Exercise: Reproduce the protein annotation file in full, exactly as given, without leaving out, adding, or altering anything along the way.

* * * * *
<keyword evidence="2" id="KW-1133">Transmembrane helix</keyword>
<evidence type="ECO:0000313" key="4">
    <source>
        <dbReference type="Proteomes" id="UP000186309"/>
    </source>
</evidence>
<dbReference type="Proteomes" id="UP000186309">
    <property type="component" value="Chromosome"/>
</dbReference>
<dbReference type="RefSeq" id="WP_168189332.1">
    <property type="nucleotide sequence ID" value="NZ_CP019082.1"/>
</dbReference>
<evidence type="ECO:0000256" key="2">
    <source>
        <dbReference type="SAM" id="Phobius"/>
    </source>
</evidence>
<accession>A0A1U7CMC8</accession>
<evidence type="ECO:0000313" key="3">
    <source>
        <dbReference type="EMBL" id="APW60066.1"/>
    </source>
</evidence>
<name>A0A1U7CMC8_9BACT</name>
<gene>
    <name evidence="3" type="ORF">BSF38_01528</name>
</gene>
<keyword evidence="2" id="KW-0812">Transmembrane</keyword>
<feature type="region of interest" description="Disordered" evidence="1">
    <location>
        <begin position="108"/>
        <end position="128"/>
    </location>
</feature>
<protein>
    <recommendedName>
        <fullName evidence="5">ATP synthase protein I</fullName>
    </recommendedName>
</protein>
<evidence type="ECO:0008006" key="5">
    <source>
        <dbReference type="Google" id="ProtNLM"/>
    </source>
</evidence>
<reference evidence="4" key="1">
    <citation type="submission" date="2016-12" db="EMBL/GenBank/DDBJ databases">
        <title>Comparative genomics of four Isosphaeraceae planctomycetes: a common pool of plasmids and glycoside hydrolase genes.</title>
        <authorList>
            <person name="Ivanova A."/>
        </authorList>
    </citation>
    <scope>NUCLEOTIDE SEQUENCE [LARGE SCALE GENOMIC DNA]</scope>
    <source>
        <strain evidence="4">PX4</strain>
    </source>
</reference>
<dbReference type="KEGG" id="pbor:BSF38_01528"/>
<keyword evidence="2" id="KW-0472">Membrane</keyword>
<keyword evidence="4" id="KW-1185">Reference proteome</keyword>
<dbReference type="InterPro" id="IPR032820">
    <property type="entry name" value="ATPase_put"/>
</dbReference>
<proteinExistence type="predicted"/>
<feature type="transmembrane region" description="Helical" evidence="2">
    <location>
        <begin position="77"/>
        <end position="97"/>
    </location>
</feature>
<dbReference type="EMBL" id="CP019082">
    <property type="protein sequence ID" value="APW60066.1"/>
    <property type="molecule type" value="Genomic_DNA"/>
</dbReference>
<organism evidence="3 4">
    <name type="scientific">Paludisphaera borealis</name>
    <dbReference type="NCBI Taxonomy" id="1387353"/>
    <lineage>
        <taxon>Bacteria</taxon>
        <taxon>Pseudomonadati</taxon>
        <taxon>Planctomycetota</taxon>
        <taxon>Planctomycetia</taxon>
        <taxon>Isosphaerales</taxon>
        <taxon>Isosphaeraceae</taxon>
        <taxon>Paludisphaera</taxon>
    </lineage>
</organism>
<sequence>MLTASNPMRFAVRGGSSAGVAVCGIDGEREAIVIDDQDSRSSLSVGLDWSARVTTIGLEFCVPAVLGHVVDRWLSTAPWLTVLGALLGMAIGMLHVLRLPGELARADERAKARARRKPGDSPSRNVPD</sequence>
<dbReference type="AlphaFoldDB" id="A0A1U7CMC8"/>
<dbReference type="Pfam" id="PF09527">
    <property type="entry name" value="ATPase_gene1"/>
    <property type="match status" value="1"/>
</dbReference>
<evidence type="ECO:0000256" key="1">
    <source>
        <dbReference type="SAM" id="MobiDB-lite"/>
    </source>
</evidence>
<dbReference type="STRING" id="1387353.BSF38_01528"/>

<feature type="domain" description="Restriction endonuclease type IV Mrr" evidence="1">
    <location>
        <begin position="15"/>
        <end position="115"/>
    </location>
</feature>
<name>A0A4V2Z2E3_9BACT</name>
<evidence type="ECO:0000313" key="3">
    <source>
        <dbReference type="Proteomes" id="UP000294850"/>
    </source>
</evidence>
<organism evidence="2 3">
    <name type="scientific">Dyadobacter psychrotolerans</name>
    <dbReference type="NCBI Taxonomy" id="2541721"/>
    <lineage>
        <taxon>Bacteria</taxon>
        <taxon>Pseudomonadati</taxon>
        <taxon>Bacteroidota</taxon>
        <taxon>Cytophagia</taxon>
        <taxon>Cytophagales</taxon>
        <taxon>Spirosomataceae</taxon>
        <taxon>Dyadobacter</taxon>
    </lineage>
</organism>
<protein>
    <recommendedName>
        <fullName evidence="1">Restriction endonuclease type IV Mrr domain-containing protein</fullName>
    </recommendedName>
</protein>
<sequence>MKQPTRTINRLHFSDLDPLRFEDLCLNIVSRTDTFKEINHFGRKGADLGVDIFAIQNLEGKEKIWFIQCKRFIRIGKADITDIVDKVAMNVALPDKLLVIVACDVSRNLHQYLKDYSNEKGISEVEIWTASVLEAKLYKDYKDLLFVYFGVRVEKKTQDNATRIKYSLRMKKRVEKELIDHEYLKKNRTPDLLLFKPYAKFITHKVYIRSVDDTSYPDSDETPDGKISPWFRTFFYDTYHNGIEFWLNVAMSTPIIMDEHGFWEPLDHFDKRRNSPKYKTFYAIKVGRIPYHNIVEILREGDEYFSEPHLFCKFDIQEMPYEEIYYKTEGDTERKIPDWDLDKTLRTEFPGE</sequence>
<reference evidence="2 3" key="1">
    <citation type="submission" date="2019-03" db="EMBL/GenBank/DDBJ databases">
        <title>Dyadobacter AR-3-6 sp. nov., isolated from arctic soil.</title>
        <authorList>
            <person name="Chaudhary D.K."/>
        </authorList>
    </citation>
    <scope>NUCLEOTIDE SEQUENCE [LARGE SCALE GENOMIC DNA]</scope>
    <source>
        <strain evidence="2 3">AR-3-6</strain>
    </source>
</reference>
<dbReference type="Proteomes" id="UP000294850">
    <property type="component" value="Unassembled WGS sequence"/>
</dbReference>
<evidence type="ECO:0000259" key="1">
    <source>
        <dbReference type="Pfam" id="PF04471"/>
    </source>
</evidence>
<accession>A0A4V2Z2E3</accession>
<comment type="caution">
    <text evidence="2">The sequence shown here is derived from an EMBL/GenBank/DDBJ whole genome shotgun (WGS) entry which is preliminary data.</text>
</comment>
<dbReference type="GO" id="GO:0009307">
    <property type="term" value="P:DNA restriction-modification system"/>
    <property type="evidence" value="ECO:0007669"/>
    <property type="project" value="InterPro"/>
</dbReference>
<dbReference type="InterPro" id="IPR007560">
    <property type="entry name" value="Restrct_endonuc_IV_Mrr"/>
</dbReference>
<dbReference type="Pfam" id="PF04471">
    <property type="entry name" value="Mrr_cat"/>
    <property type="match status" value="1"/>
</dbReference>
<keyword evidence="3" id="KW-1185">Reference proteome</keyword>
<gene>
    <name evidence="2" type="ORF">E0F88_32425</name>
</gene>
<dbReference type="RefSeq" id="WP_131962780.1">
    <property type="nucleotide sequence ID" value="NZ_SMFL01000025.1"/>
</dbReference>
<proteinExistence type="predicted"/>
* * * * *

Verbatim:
<keyword evidence="2" id="KW-1133">Transmembrane helix</keyword>
<evidence type="ECO:0000313" key="4">
    <source>
        <dbReference type="Proteomes" id="UP000186309"/>
    </source>
</evidence>
<dbReference type="Proteomes" id="UP000186309">
    <property type="component" value="Chromosome"/>
</dbReference>
<dbReference type="RefSeq" id="WP_168189332.1">
    <property type="nucleotide sequence ID" value="NZ_CP019082.1"/>
</dbReference>
<evidence type="ECO:0000256" key="2">
    <source>
        <dbReference type="SAM" id="Phobius"/>
    </source>
</evidence>
<accession>A0A1U7CMC8</accession>
<evidence type="ECO:0000313" key="3">
    <source>
        <dbReference type="EMBL" id="APW60066.1"/>
    </source>
</evidence>
<name>A0A1U7CMC8_9BACT</name>
<gene>
    <name evidence="3" type="ORF">BSF38_01528</name>
</gene>
<keyword evidence="2" id="KW-0812">Transmembrane</keyword>
<feature type="region of interest" description="Disordered" evidence="1">
    <location>
        <begin position="108"/>
        <end position="128"/>
    </location>
</feature>
<protein>
    <recommendedName>
        <fullName evidence="5">ATP synthase protein I</fullName>
    </recommendedName>
</protein>
<evidence type="ECO:0008006" key="5">
    <source>
        <dbReference type="Google" id="ProtNLM"/>
    </source>
</evidence>
<reference evidence="4" key="1">
    <citation type="submission" date="2016-12" db="EMBL/GenBank/DDBJ databases">
        <title>Comparative genomics of four Isosphaeraceae planctomycetes: a common pool of plasmids and glycoside hydrolase genes.</title>
        <authorList>
            <person name="Ivanova A."/>
        </authorList>
    </citation>
    <scope>NUCLEOTIDE SEQUENCE [LARGE SCALE GENOMIC DNA]</scope>
    <source>
        <strain evidence="4">PX4</strain>
    </source>
</reference>
<dbReference type="KEGG" id="pbor:BSF38_01528"/>
<keyword evidence="2" id="KW-0472">Membrane</keyword>
<keyword evidence="4" id="KW-1185">Reference proteome</keyword>
<dbReference type="InterPro" id="IPR032820">
    <property type="entry name" value="ATPase_put"/>
</dbReference>
<proteinExistence type="predicted"/>
<feature type="transmembrane region" description="Helical" evidence="2">
    <location>
        <begin position="77"/>
        <end position="97"/>
    </location>
</feature>
<dbReference type="EMBL" id="CP019082">
    <property type="protein sequence ID" value="APW60066.1"/>
    <property type="molecule type" value="Genomic_DNA"/>
</dbReference>
<organism evidence="3 4">
    <name type="scientific">Paludisphaera borealis</name>
    <dbReference type="NCBI Taxonomy" id="1387353"/>
    <lineage>
        <taxon>Bacteria</taxon>
        <taxon>Pseudomonadati</taxon>
        <taxon>Planctomycetota</taxon>
        <taxon>Planctomycetia</taxon>
        <taxon>Isosphaerales</taxon>
        <taxon>Isosphaeraceae</taxon>
        <taxon>Paludisphaera</taxon>
    </lineage>
</organism>
<sequence>MLTASNPMRFAVRGGSSAGVAVCGIDGEREAIVIDDQDSRSSLSVGLDWSARVTTIGLEFCVPAVLGHVVDRWLSTAPWLTVLGALLGMAIGMLHVLRLPGELARADERAKARARRKPGDSPSRNVPD</sequence>
<dbReference type="AlphaFoldDB" id="A0A1U7CMC8"/>
<dbReference type="Pfam" id="PF09527">
    <property type="entry name" value="ATPase_gene1"/>
    <property type="match status" value="1"/>
</dbReference>
<evidence type="ECO:0000256" key="1">
    <source>
        <dbReference type="SAM" id="MobiDB-lite"/>
    </source>
</evidence>
<dbReference type="STRING" id="1387353.BSF38_01528"/>

<feature type="domain" description="Restriction endonuclease type IV Mrr" evidence="1">
    <location>
        <begin position="15"/>
        <end position="115"/>
    </location>
</feature>
<name>A0A4V2Z2E3_9BACT</name>
<evidence type="ECO:0000313" key="3">
    <source>
        <dbReference type="Proteomes" id="UP000294850"/>
    </source>
</evidence>
<organism evidence="2 3">
    <name type="scientific">Dyadobacter psychrotolerans</name>
    <dbReference type="NCBI Taxonomy" id="2541721"/>
    <lineage>
        <taxon>Bacteria</taxon>
        <taxon>Pseudomonadati</taxon>
        <taxon>Bacteroidota</taxon>
        <taxon>Cytophagia</taxon>
        <taxon>Cytophagales</taxon>
        <taxon>Spirosomataceae</taxon>
        <taxon>Dyadobacter</taxon>
    </lineage>
</organism>
<protein>
    <recommendedName>
        <fullName evidence="1">Restriction endonuclease type IV Mrr domain-containing protein</fullName>
    </recommendedName>
</protein>
<sequence>MKQPTRTINRLHFSDLDPLRFEDLCLNIVSRTDTFKEINHFGRKGADLGVDIFAIQNLEGKEKIWFIQCKRFIRIGKADITDIVDKVAMNVALPDKLLVIVACDVSRNLHQYLKDYSNEKGISEVEIWTASVLEAKLYKDYKDLLFVYFGVRVEKKTQDNATRIKYSLRMKKRVEKELIDHEYLKKNRTPDLLLFKPYAKFITHKVYIRSVDDTSYPDSDETPDGKISPWFRTFFYDTYHNGIEFWLNVAMSTPIIMDEHGFWEPLDHFDKRRNSPKYKTFYAIKVGRIPYHNIVEILREGDEYFSEPHLFCKFDIQEMPYEEIYYKTEGDTERKIPDWDLDKTLRTEFPGE</sequence>
<reference evidence="2 3" key="1">
    <citation type="submission" date="2019-03" db="EMBL/GenBank/DDBJ databases">
        <title>Dyadobacter AR-3-6 sp. nov., isolated from arctic soil.</title>
        <authorList>
            <person name="Chaudhary D.K."/>
        </authorList>
    </citation>
    <scope>NUCLEOTIDE SEQUENCE [LARGE SCALE GENOMIC DNA]</scope>
    <source>
        <strain evidence="2 3">AR-3-6</strain>
    </source>
</reference>
<dbReference type="Proteomes" id="UP000294850">
    <property type="component" value="Unassembled WGS sequence"/>
</dbReference>
<evidence type="ECO:0000259" key="1">
    <source>
        <dbReference type="Pfam" id="PF04471"/>
    </source>
</evidence>
<accession>A0A4V2Z2E3</accession>
<comment type="caution">
    <text evidence="2">The sequence shown here is derived from an EMBL/GenBank/DDBJ whole genome shotgun (WGS) entry which is preliminary data.</text>
</comment>
<dbReference type="GO" id="GO:0009307">
    <property type="term" value="P:DNA restriction-modification system"/>
    <property type="evidence" value="ECO:0007669"/>
    <property type="project" value="InterPro"/>
</dbReference>
<dbReference type="InterPro" id="IPR007560">
    <property type="entry name" value="Restrct_endonuc_IV_Mrr"/>
</dbReference>
<dbReference type="Pfam" id="PF04471">
    <property type="entry name" value="Mrr_cat"/>
    <property type="match status" value="1"/>
</dbReference>
<keyword evidence="3" id="KW-1185">Reference proteome</keyword>
<gene>
    <name evidence="2" type="ORF">E0F88_32425</name>
</gene>
<dbReference type="RefSeq" id="WP_131962780.1">
    <property type="nucleotide sequence ID" value="NZ_SMFL01000025.1"/>
</dbReference>
<proteinExistence type="predicted"/>